St. Vincent's Medical Center, Quinnipiac University Bridgeport, CT, United States
Rishi Chadha, MD1, Sasraku Amanor-Boadu, MD, MPH2, Mahmoud Abdelrahman, MD1, Pankaj Nepal, MD1, Daniel Stupak, MD1 1St. Vincent's Medical Center, Quinnipiac University, Bridgeport, CT; 2St. Vincent's Medical Center, Quinnipiac University, Fairfield, CT
Introduction: Deviations from the classic anatomic configuration of the aortic arch are common. An aberrant right subclavian artery is one known anatomic variant that rarely causes symptoms. Here we describe a case in which a patient presents with progressive dysphagia and is found to have retroesophageal compression due to aberrant right subclavian artery and anterior cervical osteophytes.
Case Description/Methods: A 61-year-old female with a medical history of invasive ductal carcinoma of the left breast reports with dysphagia and odynophagia for one year. Initially her symptoms began with solids, but then progressed to liquids. Patient underwent CT soft tissue neck which showed an aberrant right subclavian artery compressing the posterior aspect of the esophagus near the level of the thoracic inlet as well as cervical anterior osteophytes leading to compression of the esophagus at the upper cervical aspect. She underwent barium Esophagram which also showed indentation in the posterior esophagus which was later directly confirmed by EGD. At this time, patient has been referred to vascular surgery for further management.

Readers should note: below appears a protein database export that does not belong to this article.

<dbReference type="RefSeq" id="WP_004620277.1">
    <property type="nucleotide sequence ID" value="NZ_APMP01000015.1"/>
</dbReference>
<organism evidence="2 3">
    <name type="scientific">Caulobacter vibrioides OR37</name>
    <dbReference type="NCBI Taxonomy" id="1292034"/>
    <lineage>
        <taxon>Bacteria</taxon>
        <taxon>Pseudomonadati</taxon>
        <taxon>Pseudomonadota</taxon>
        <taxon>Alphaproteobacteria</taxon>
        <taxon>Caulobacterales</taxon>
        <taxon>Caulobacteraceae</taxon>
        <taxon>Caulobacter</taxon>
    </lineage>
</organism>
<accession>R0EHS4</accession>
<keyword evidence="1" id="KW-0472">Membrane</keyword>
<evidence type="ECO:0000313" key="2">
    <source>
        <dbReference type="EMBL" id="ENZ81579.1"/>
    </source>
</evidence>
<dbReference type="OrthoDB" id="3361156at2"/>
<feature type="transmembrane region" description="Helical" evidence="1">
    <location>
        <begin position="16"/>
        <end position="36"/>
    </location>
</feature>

Discussion: Aberrant right subclavian artery, or arteria lusoria, is one of the most common abnormalities of the aortic arch. The aortic arch usually branches off into the left subclavian artery, the left common carotid artery, and the brachiocephalic artery which further branches into the right common carotid and right subclavian artery. When arteria lusoria is present, the brachiocephalic artery is absent, and the right common carotid artery and right subclavian artery originate directly from the aortic arch with the latter having a distal left sided origin. Rarely, this anatomic variant can lead to compression of the esophagus and produce a condition known as dysphagia lusoria which was first described by Dr. David Bayford in 1787 in a woman with long term dysphagia after autopsy, thus it is also known as Bayford-Autenrieth dysphagia. Most patients present with symptoms in middle age or older, with mechanisms such as increased tracheal rigidity and elongation of the aorta theorized. In the case of our patient, anterior cervical osteophytes development may have contributed to symptom onset. A variety of surgical approaches for arteria lusoria are available with surgical or endovascular approaches available.
Figure: Imaging of our patient with dysphagia. A) Axial and B) Sagittal images of the CT soft tissue of the neck showing aberrant origin of right subclavian artery (blue bold arrow) with abnormal course behind the esophagus (red curved arrow). C) Barium esophagograms performed demonstrated extrinsic impression upon the cervical esophagus posteriorly (yellow bold arrow) causing dysphagia.
Rishi Chadha indicated no relevant financial relationships.
Sasraku Amanor-Boadu indicated no relevant financial relationships.
Mahmoud Abdelrahman indicated no relevant financial relationships.
Pankaj Nepal indicated no relevant financial relationships.
Daniel Stupak indicated no relevant financial relationships.
Rishi Chadha, MD1, Sasraku Amanor-Boadu, MD, MPH2, Mahmoud Abdelrahman, MD1, Pankaj Nepal, MD1, Daniel Stupak, MD1. P0335 - Dysphagia Lusoria: A Rare Case of Progressive Dysphagia, ACG 2021 Annual Scientific Meeting Abstracts. Las Vegas, Nevada: American College of Gastroenterology.